The biggest advantage to federation-based multi-tenancy is that it offers complete isolation of the organizations and tenants, and still preserves the option to set policies for resource use and deployment of containers where needed. This is a particularly handy way to prevent semi-autonomous Kubernetes tenants from hogging shared resources or overusing cloud resources. However, each tenant must manage a Kubernetes domain to gain these benefits, which significantly increases the operations burden. It also requires that clusters be dedicated to a single tenant, which may create resource efficiency issues if some tenants are small, meaning they don't require many server resources or have highly variable server needs.
For smaller businesses -- and large businesses that can't justify federation's downsides -- cluster multi-tenancy is perhaps a better option. The key here is to correctly use the built-in cluster multi-tenancy features of Kubernetes. Assign each tenant a separate namespace, protect Kubernetes APIs and then set policies to override the normal Kubernetes rule that all components/containers/pods can communicate with each other. From there, use the Resource Quotas feature to allocate capacity by namespace; labels, taints and tolerations will also work, but they'll be harder to administer across namespaces. Finally, consider some Kubernetes add-ons or implementations to partition deployments at the operations level. This will approach federation-based multi-tenancy in terms of isolation, but with less operations overhead.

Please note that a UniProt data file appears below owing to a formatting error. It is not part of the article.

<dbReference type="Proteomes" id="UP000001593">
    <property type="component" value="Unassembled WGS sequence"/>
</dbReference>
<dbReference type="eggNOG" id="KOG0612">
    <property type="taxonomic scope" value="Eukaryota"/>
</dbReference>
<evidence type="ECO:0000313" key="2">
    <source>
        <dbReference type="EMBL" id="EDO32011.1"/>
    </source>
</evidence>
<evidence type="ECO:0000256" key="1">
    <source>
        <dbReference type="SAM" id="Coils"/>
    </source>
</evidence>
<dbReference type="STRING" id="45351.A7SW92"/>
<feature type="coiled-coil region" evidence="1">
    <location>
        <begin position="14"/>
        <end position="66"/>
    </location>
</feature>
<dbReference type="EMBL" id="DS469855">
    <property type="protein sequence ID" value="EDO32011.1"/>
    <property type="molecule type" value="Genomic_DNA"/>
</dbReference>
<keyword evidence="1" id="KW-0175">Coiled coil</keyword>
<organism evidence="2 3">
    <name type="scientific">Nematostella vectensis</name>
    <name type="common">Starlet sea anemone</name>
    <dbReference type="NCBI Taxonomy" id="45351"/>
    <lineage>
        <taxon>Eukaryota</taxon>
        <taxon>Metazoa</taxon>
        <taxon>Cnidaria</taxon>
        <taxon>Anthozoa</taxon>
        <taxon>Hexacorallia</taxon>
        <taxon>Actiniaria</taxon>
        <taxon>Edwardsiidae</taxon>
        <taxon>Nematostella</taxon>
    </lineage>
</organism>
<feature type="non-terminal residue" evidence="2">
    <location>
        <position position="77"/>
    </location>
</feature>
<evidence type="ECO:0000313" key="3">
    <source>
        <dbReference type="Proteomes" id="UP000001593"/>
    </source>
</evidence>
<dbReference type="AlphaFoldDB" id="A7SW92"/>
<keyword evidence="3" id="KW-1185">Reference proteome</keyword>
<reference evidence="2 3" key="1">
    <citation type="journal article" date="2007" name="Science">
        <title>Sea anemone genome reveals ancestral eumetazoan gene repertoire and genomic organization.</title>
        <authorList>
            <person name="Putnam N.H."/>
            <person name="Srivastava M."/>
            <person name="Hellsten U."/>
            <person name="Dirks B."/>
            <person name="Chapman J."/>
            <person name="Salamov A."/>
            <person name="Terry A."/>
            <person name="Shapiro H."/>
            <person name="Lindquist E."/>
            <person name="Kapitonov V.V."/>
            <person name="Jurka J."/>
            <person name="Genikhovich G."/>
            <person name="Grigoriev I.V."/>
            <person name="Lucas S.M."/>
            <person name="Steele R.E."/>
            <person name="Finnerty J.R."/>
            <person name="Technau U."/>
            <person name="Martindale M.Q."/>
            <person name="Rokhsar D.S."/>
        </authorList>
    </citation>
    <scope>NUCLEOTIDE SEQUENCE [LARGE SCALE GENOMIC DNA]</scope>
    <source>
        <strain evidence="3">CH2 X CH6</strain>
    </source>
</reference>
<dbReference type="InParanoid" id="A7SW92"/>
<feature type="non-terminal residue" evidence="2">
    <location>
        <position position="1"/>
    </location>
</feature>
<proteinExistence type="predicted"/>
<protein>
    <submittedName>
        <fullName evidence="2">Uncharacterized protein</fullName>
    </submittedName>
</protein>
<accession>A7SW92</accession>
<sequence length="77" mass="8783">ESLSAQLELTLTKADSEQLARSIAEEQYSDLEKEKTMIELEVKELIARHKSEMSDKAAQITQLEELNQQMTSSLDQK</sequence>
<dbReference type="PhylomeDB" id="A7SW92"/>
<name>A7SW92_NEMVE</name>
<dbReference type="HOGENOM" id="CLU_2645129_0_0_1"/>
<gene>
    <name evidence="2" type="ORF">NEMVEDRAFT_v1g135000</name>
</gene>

The downside of this strategy is that you get close to federation-based multi-tenancy only in terms of tenant isolation, and, in the process, create an unusual Kubernetes model in terms of communication among pods. Organizations will have to integrate any enterprise-wide applications across tenants outside Kubernetes -- a task that's expected in federation, but not within a single Kubernetes domain.
In addition, ensure operations personnel understand the differences in their multi-tenant deployment, because, when you revert to familiar practices, you'll break things -- often badly enough to compromise isolation or stability.
There's a multi-tenancy group within the Kubernetes community, with documents open only to its members. This group seems focused on hardening the current cluster-based multi-tenancy process, as a suitable replacement for the federation approach. If that's true, then multi-tenancy will likely focus on tenants that need a lot of separation, as they would if they were independent companies. Ordinary users will then need to think even harder before they attempt multi-tenancy themselves.